Jeff: We’re seeing gamers making millions of dollars just sitting there playing their games, but bringing money in from advertising from their followers. You don’t want to pay more tax on that than you have to.
Toby: We have folks that make $3 million a year plus doing marketing, advertising, doing clicks, they create funnels, and they really don’t do anything. It’s not even their product. They’re getting paid for having built the funnels and they’re always like that, but I don’t do anything. I’m like I know you don’t do anything except you’re smart and you’ve figured out how to build these funnels. Now you’re sitting back, let the money come in. That’s another way you can turn that into something that’s not subject to self-employment tax.
Usually in that case, if you have millions, we’re dealing with different types of vehicles—you’re going to be using a C-Corp or foundation, more likely—probably defined benefit plan, probably a 401(k), you’re using other tools that are in the toolbox, maybe a conservation easement, depending on what type of activity you’re in.
You might even be doing captive insurance. You’re going to be doing some other things. It always comes back to the ground to this thing of like hey, do I want to get hit over the head with an extra tax on that first chunk of money I’m making? No. Let’s see if we can avoid it. An S-Corp will usually save you somewhere in the $10,000 a year range if you’re making $100,000 net. It’s a pretty potent tool if you know how to use it right.
“I manage properties for a relative as an employee of a C-Corp,” Cool, you guys are doing it right. “During a baking transition, I personally received the rents through Zelle in 2021, the start of 2022,” Somebody paid you instead of the C-Corp. “Those rents were then redeposited in the property owner’s personal bank account. Will I have a problem with my 2021 tax return? Do I need to issue a 1099 to the property owner for 2022?” Jeff?
Jeff: Let me get on my accountant soapbox. First off, never accept payments in your personal name that belonged to somebody else. Never ever. I completely trust you did the right thing where they’re supposed to be. It’s the whole perception.
Toby: They Zelled you, they threw it right in your account. What are you supposed to do?
Jeff: Give them the correct information after the first time they do that?
Toby: Yeah. Okay, so they did it once?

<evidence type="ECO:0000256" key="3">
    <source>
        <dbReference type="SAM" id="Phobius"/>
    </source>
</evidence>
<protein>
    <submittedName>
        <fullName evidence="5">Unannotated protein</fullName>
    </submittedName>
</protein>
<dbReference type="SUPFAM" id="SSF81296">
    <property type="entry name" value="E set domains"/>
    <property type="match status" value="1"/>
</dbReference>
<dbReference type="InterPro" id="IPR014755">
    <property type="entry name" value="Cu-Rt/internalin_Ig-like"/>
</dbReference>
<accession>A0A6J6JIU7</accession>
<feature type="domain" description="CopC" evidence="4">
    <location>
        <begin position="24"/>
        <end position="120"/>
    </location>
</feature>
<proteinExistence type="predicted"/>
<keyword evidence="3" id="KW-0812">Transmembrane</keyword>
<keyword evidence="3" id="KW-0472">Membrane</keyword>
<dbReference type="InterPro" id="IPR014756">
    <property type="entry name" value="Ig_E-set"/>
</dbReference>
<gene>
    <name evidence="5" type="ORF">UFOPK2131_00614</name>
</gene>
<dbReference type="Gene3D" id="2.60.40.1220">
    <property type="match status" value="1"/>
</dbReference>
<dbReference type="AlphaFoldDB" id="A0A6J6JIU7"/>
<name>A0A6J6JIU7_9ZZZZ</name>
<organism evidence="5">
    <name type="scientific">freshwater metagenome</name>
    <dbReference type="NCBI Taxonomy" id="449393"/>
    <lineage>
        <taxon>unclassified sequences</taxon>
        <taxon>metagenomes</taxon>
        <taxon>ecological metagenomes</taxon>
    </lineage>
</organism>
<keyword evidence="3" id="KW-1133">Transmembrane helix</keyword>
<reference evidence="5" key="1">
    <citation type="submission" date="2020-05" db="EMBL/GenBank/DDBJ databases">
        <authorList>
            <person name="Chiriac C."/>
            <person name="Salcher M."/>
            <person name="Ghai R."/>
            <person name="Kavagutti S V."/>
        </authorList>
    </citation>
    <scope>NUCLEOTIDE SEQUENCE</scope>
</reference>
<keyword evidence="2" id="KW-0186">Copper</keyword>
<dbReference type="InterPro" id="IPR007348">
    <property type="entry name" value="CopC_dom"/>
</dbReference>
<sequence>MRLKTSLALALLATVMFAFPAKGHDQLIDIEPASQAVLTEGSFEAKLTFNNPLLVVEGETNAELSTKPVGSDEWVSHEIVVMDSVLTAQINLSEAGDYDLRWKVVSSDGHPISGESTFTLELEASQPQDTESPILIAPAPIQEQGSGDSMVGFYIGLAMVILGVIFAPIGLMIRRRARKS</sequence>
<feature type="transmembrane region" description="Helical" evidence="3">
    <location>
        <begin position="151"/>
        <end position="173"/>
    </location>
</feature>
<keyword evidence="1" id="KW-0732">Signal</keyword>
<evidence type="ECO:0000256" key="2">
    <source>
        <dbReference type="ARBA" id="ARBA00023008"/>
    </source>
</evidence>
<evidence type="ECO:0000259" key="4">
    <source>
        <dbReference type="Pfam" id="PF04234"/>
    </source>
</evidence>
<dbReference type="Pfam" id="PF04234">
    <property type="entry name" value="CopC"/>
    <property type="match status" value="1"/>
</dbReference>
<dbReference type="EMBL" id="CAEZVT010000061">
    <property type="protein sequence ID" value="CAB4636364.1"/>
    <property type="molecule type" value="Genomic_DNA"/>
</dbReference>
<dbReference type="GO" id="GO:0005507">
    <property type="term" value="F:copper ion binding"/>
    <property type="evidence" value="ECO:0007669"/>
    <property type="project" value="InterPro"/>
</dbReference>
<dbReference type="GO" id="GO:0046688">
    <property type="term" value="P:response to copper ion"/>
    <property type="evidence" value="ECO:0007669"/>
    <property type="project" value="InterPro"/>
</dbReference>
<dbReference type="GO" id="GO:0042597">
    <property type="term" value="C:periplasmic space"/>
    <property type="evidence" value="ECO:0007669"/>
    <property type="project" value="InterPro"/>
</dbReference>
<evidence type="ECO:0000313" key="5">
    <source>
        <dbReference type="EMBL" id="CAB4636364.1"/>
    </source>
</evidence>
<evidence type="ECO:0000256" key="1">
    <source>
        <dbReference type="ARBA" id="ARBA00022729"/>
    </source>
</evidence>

Jeff: No, they did it for 2021 and 2022.
Toby: I personally received the rents. Oh, so maybe they did it more than once. I thought it was once.
Jeff: Anyway, will this cause a problem with your tax returns? Something you said when you were first reading the questions was did you receive a 1099 from Zelle?
Toby: That’s what I was looking at because Zelle’s now reporting. PayPal and all the platforms are now issuing 1099s.
Jeff: You’re not going to have a problem, but if you did receive a 1099 for this money, I would issue a 1099 back to whoever the money was paid to.
Toby: Two ways to do it. Venmo, yes, somebody is asking about Venmo. Zelle, Venmo, GoFundMe, if you received money everybody thinks it’s charitable. Yay. No, it’s not a charity. GoFundMe is not a charity. You’re going to get hit.
I have a problem with my 2021. It depends on whether you got the 1099. If you did not get a 1099, no issue. You just say, hey, as long as the employer or your C-Corp is collecting the information and reporting it, they are required to report it whether they get a 1099 or not.
If you did get a 1099, then you have two choices. You call up Zelle and say, hey, you need to switch the information on the 1099. If they won’t do it, chances are you’re doing a Schedule C, showing the income with a corresponding deduction for the exact same amount. You’re zeroing out a Schedule C and paying it over to the owner.
Jeff: A little note on these Zelle, PayPal, Venmo, and all of these. It’s only supposed to be for business transactions. What you’re primarily looking at is whether or not you have a business account. If it’s money you just transfer back and forth, like I had doing transfers with my sister, then they’re not going to 1099 for that kind of thing based on what type of account I have.